A room in a fixer-upper home

Buying a fixer-upper home is currently one of the most popular types of investments in real estate. But there is one catch – you have to do everything by yourself. Additionally, you might even have to rent a place as an alternative living situation. If you’re trying to decide whether to buy a fixer-upper house, you may find this guide valuable, as it can help you see if taking on this project is for you. 

If you love old houses and DIY projects, then buying a fixer-upper home might be just the right thing for you. Just imagine buying a run-down property, repairing it, investing your time, money, and creativity, and ending up with a beauty worth much more than what you paid for it. But, first things first, there are a few things you need to pay attention to. 

1.     Setting a budget

This is the essential thing. According to The Porch, only 52% of home renovation projects finish on budget, making it difficult to calculate the costs. That’s why you have to make sure you have enough money for the repairs and be realistic about how much you can set aside. Consulting with a home inspector or general contractor might help you figure out how much work is needed, which will, in turn, give you a better understanding of all necessary expenses.

A pink piggy bank

Another important thing you should consider when deciding on a budget is – will you be able to live in the house while it’s under construction? If the answer is yes, you will save on rent, and, more importantly, you will be able to keep an eye on the work. However, while renovating, it’s a wise choice to consider renting a storage unit for your belongings. You could put your things in the garage or someplace else, but storage units are one of the popular options since they guarantee the safety and protection of your items.

2.     Getting permits

Always consult your local officials concerning permits and their costs. Upgrading plumbing, electrical installations, tearing down and moving the walls, etc., require a licensed and insured firm to do the work. That is why it’s crucial to once again talk to your architect or contractor about how they will handle the approval process. Building without the proper permits is cheaper, but it might cause difficulties when it comes to selling the house in the future. But be warned – this process can be frustrating, as the inspectors might not give you their permission straight away. 

3.      Identify your DIY skills

DIY home improvement is usually the most cost-effective route. Apart from all the tools and equipment, you will also need a certain level of home repair and DIY renovation experience. If you have the skills to hang cabinets, paint, build decks, replace windows and install shelves, you will be able to save a substantial amount of money.

A man painting a wall

On the other hand, if you are not the hands-on type and not willing or able to do most of the work on your own, you should probably stay away from buying a fixer-upper home. Remember, hiring someone to do everything will probably cost you a lot more than you’re ready to set aside.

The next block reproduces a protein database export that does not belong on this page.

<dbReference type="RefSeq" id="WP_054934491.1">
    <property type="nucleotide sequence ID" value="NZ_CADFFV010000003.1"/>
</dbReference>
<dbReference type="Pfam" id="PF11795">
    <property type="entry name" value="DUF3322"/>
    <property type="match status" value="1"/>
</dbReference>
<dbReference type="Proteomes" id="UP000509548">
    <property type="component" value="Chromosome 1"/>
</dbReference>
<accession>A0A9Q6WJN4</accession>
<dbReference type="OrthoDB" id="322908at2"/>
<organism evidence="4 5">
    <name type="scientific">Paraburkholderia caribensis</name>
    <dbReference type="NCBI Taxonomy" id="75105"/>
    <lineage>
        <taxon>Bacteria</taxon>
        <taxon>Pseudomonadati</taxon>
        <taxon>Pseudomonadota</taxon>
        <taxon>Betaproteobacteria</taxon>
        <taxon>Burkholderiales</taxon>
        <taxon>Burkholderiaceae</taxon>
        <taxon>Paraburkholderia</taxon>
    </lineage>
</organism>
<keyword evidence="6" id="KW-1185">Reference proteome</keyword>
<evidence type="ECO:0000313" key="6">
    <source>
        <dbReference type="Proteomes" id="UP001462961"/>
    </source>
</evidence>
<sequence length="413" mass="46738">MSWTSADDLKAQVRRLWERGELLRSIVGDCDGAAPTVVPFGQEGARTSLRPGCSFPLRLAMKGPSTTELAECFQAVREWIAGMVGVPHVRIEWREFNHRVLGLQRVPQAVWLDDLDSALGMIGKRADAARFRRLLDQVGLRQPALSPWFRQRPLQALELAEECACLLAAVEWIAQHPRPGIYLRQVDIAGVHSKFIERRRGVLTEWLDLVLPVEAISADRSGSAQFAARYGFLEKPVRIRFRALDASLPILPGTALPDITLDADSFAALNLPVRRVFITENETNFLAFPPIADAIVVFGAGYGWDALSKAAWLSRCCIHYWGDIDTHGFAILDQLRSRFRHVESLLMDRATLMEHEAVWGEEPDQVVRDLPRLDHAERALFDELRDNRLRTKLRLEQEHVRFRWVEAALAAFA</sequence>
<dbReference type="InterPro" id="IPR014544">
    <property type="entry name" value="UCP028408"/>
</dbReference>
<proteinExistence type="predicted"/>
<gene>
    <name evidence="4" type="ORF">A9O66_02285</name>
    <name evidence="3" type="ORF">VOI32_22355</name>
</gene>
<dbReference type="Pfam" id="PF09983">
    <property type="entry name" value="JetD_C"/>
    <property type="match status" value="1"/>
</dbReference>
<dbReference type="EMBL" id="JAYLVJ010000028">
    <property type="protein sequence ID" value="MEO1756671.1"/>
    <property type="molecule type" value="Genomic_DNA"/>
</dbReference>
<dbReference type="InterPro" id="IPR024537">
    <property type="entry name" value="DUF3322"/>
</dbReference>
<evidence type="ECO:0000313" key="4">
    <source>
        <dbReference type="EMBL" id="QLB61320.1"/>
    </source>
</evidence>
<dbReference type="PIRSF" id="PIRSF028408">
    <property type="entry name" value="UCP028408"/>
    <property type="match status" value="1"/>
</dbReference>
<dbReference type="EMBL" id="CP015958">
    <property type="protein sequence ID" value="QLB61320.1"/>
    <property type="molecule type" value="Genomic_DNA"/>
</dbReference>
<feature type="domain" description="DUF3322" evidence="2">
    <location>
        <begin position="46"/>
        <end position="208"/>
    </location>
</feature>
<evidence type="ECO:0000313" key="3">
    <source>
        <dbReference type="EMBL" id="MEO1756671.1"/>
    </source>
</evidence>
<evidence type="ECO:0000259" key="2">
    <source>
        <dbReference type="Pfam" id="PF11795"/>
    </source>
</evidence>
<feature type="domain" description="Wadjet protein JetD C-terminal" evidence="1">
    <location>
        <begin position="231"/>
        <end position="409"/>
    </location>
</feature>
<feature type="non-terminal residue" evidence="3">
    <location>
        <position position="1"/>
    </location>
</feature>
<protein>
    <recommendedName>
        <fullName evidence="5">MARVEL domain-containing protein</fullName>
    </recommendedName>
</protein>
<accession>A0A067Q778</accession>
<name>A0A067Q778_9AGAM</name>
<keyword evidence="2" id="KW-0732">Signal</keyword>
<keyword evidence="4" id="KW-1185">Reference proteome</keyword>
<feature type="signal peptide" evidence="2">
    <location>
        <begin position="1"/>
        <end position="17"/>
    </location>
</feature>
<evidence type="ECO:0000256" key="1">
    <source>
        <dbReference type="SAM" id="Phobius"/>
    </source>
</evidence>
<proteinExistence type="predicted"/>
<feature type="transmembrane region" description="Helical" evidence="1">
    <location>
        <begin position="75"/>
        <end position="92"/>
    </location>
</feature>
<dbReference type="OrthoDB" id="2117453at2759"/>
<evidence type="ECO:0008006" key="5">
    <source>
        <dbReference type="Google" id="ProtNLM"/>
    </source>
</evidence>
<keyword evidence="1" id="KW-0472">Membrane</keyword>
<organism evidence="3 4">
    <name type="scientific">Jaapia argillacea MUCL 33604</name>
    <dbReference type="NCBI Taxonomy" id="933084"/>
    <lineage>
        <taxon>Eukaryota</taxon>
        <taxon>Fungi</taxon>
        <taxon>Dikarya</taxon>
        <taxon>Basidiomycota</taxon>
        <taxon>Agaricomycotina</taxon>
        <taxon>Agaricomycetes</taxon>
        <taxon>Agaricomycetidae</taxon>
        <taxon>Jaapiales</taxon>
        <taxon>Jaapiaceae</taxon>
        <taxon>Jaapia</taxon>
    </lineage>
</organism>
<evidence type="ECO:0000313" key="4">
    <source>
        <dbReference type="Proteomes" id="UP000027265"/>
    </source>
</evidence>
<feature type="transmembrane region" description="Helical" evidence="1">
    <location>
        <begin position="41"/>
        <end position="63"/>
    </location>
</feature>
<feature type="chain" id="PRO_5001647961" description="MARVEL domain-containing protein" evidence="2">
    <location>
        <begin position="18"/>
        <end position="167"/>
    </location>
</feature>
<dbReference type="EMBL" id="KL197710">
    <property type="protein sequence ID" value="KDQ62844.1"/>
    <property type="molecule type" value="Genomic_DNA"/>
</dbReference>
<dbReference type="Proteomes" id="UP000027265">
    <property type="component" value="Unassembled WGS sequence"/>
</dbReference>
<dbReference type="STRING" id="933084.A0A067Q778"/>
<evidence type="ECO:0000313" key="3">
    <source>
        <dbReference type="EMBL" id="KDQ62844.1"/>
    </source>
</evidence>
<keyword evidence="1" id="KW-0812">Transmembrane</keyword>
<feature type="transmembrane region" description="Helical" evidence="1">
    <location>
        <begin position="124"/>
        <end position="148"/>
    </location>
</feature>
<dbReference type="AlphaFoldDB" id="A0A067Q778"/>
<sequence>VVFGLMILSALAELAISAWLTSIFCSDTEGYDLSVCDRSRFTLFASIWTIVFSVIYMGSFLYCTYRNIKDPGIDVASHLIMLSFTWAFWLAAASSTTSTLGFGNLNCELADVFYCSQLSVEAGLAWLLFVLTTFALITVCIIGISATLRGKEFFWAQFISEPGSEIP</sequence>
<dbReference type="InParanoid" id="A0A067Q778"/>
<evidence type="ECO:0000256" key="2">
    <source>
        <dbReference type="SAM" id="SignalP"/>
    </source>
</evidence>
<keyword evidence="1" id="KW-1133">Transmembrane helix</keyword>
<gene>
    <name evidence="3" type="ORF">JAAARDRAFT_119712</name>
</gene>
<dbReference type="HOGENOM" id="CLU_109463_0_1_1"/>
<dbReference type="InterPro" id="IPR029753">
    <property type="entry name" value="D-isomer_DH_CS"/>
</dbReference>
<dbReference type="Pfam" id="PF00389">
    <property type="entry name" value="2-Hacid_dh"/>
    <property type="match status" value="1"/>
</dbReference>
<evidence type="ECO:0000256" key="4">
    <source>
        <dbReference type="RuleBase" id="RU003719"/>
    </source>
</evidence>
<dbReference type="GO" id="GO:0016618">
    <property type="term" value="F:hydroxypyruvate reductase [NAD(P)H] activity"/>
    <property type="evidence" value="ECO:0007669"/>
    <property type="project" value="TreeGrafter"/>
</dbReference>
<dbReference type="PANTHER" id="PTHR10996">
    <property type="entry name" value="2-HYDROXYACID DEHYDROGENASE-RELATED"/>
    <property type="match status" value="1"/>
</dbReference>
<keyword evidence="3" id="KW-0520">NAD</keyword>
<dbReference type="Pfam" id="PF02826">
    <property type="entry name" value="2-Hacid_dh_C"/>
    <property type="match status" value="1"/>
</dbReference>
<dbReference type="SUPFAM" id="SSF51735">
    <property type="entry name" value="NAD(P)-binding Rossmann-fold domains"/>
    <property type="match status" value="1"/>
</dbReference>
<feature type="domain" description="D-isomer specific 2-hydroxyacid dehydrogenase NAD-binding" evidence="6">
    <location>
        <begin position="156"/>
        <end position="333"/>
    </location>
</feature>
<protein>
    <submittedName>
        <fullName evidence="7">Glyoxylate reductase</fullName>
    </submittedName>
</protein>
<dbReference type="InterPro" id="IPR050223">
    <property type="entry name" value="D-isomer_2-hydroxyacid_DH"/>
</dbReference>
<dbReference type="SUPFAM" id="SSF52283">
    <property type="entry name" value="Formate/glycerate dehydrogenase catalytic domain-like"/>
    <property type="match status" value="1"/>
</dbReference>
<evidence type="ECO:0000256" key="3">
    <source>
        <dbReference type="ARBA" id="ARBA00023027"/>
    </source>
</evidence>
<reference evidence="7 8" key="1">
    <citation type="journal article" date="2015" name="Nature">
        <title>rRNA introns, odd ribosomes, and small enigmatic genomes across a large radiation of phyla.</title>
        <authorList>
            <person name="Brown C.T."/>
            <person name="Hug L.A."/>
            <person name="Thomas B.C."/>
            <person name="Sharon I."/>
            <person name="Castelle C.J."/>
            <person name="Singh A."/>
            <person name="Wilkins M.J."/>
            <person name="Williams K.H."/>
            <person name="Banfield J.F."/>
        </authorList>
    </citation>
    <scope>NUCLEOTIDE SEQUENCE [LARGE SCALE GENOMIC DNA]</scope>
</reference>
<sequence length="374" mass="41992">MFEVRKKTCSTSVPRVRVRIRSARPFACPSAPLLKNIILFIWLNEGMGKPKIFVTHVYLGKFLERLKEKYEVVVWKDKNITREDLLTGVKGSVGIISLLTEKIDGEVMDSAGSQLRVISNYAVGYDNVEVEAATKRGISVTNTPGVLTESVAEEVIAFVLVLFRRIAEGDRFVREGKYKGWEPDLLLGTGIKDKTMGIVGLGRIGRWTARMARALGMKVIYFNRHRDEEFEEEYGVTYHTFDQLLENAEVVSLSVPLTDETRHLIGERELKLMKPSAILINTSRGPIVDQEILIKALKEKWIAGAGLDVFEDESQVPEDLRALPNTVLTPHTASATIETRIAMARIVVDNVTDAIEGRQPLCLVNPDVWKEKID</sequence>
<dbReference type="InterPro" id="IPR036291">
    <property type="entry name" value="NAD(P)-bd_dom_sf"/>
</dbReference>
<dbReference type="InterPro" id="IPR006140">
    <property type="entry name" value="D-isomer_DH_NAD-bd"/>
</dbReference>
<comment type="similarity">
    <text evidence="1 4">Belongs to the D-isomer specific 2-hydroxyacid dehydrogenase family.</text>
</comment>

4.     How much time are you willing to invest?

Another major consideration – how much time will it take? Let’s face it, renovating a fixer-upper can take a considerable amount of both money and time, and it’s more than a slight inconvenience. All those TV shows renovate a house in a one-hour episode, but they don’t talk about how much time it actually takes. It’s one thing to buy a fixer-upper where all the work can be done in no time by investing in minor cosmetic projects, but it’s a totally different thing if your new house has some serious structural issues. The average rehab might take up to five or six months. 

5.      Plan for complications

We’re not going to lie – the process often tends to be exhausting, time-consuming, and unpredictable. Many problems may emerge after buying a fixer-upper house, and guess what? The TV doesn’t tell you anything about that either.

A stressed girl looking at a screen

Acknowledging the possibility that things might start going wrong at the worst possible time is imperative. Take the disclosure with a grain of salt; you never know what might be hiding in between the lines. 

Pros and cons of buying a fixer-upper home

If you’re the type of person who likes things shortlisted, here is a list of pros and cons for buying a fixer-upper house and taking on a major renovation project:

PROS

  • Lower purchase price;
  • Tax savings – less tax is paid on a fixer-upper than a higher-priced move-in ready home;
  • Less competition;
  • Opportunity to customize your home;
  • Quality control;
  • Control of where your money goes;
  • Increased property value.

CONS

  • Going over budget;
  • Expensive renovations;
  • Unexpected issues;
  • Paying rent and mortgage at the same time;
  • A long-term project that might take longer than expected.

In conclusion

The bottom line is – there is no perfect fixer-upper. It all depends on your preferences and the willingness to invest time and money. Still, you ought to remember a few things – every house is a story for itself, and almost everything is fixable. Buying a fixer-upper home and renovating it is one of the most fulfilling things you can do. So, enjoy making that fixer-upper a home that is perfect for you.

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